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Written by Robert H. Ruth


The last 10 years has seen a profound swing in our economy and the Housing Market.  Recently, ( last week of June, 2017) I looked at 5 components of the Housing Market and the US Economy to see what changes have occurred in the last 10 years.  Specifically, I looked at

  • The Dow Jones Industrial Average,
  • the U.S.  Unemployment Rate,
  • the Median Sales Price of Single Family Homes in the US,
  • the Average Rate on a 30 Year Fixed Rate Mortgage,
  • the Income needed to qualify for  a home at the Median Sales Price

Here are the changes in each category, and my comments on each.  I think you’ll agree that the numbers are very interesting.

Dow Jones Industrial Average

-DJIA on 6/21/2007: 13,545
-DJIA on

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Written by Robert H. Ruth

 

Second home season is officially here!  While buying a primary residence is a substantial commitment financially, with long ranging impacts, purchasing a second / vacation home is an even larger commitment, so careful deliberate planning is paramount if you are in the market to purchase a second home this year.   Here are five important issues to consider when contemplating a second home purchase:

 

How familiar are you with the area?

  • Buying a home as an annual vacation destination or to use on weekends or Holidays is a very serious commitment. You better make sure you like the area you are purchasing in because you’ll be spending a huge amount of your free time there. Many buyers I work with have

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Written by Robert H. Ruth

What is the State of the Market?

The market is experiencing increasing sales volume fueled by a shortage of inventory.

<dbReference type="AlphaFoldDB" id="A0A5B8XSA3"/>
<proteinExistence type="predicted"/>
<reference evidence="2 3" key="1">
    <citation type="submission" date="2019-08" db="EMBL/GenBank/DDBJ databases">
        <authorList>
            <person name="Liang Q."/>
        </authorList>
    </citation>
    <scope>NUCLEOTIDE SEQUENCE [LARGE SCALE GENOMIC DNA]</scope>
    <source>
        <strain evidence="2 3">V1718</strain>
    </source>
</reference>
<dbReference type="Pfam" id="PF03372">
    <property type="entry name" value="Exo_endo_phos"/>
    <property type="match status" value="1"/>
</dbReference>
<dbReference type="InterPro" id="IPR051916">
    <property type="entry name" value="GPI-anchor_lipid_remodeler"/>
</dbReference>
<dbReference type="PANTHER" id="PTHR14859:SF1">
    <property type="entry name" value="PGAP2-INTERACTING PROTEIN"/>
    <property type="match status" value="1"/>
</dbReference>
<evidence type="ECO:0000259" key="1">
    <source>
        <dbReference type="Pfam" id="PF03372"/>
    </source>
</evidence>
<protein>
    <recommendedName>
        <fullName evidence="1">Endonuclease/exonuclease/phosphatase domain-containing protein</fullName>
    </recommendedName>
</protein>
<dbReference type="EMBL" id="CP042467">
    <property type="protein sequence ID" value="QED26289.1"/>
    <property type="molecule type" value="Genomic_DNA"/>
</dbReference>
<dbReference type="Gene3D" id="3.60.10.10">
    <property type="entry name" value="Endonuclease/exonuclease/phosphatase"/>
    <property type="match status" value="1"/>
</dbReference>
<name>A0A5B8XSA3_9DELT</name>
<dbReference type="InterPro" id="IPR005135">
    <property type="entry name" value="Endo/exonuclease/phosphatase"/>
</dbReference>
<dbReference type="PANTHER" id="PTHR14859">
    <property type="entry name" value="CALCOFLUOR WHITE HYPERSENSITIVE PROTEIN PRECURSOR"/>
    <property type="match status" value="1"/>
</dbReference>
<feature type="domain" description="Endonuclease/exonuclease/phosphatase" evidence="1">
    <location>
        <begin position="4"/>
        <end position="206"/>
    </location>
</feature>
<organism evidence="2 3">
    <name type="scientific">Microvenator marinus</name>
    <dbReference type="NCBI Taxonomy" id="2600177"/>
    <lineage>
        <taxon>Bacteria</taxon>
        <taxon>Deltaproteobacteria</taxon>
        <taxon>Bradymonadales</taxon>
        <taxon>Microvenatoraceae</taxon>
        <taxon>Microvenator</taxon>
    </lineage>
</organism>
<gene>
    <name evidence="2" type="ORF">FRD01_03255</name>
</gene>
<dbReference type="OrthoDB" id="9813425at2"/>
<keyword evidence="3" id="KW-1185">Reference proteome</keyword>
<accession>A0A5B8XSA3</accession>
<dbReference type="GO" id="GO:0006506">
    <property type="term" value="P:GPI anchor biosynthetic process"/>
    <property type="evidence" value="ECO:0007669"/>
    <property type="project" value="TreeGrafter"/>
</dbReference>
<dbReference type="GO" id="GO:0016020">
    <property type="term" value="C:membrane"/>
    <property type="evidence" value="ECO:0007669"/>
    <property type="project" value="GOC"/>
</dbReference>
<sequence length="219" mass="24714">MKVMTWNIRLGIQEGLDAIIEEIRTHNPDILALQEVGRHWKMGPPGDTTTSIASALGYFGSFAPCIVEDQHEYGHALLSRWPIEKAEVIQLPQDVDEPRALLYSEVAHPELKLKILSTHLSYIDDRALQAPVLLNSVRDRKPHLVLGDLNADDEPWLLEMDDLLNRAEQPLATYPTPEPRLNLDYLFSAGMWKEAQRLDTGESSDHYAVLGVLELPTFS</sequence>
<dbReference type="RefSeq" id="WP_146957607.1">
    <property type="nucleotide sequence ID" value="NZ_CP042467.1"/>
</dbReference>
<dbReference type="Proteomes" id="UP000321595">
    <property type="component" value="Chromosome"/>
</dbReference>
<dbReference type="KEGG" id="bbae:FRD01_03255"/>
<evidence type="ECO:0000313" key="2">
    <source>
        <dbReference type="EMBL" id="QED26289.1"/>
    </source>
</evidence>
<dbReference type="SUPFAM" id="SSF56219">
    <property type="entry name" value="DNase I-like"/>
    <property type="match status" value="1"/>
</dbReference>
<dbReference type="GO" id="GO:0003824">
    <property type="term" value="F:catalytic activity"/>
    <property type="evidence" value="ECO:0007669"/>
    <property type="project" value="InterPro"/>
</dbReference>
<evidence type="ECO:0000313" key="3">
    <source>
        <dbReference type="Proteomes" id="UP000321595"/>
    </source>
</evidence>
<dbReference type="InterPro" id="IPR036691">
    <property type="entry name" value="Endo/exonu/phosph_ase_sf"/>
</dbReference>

• Current inventory is less than 4 months, 2 months in some metro areas
  • Home price appreciation is up over 6% YTD, and could increase by 10% this year
  • Demand is at the strongest levels since 2012

Factors Influencing Growth

Interest rates are not dramatically increasing as had been expected, but rather, have moderated as has the 10 Yr. Treasury Yield: 

Date

30 Yr. Fixed Rate

10 Yr. Treasury Yield

11/8 election

3.500%

1.93

12/8

4.000

2.40

1/8

3.990

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Written by Robert H. Ruth

Here we are at the height of the Spring home buying season and the media is abuzz with news about the Real Estate market surging.  In many locations across the country, a shortage of inventory has fueled a seller’s market with the presence of bidding wars for properties and pricing rising rapidly.  

Much of the focus in the media has been on trying to decipher the intentions of the millennial generation and whether they will buy homes or continue to rent. And quite frankly, the idea of figuring out what an entire generation will do is complete nonsense. Millennials will buy when it makes sense for them to do so, not before.  

Regardless of whether they buy now, or in the future, there are 5 things about home

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Written by Robert H. Ruth

This is a BIG Deal for Homebuyers in General, Millennial Buyers in Particular

Last week I provided an overview of the scope of the student loan debt situation in America and nowhere is the situation as impactful as when someone with student debt tries to purchase a home. This issue alone has held the housing market back from a truly significant rebound, and is putting the millennial generation behind their parent’s generation in creating wealth for their futures.  

In a recent announcement, Fannie Mae has publicly stated that they intend to be part of the solution by “implementing new policies to help borrowers qualify for a home loan and reduce student debt.”

Here is a link to the official press release by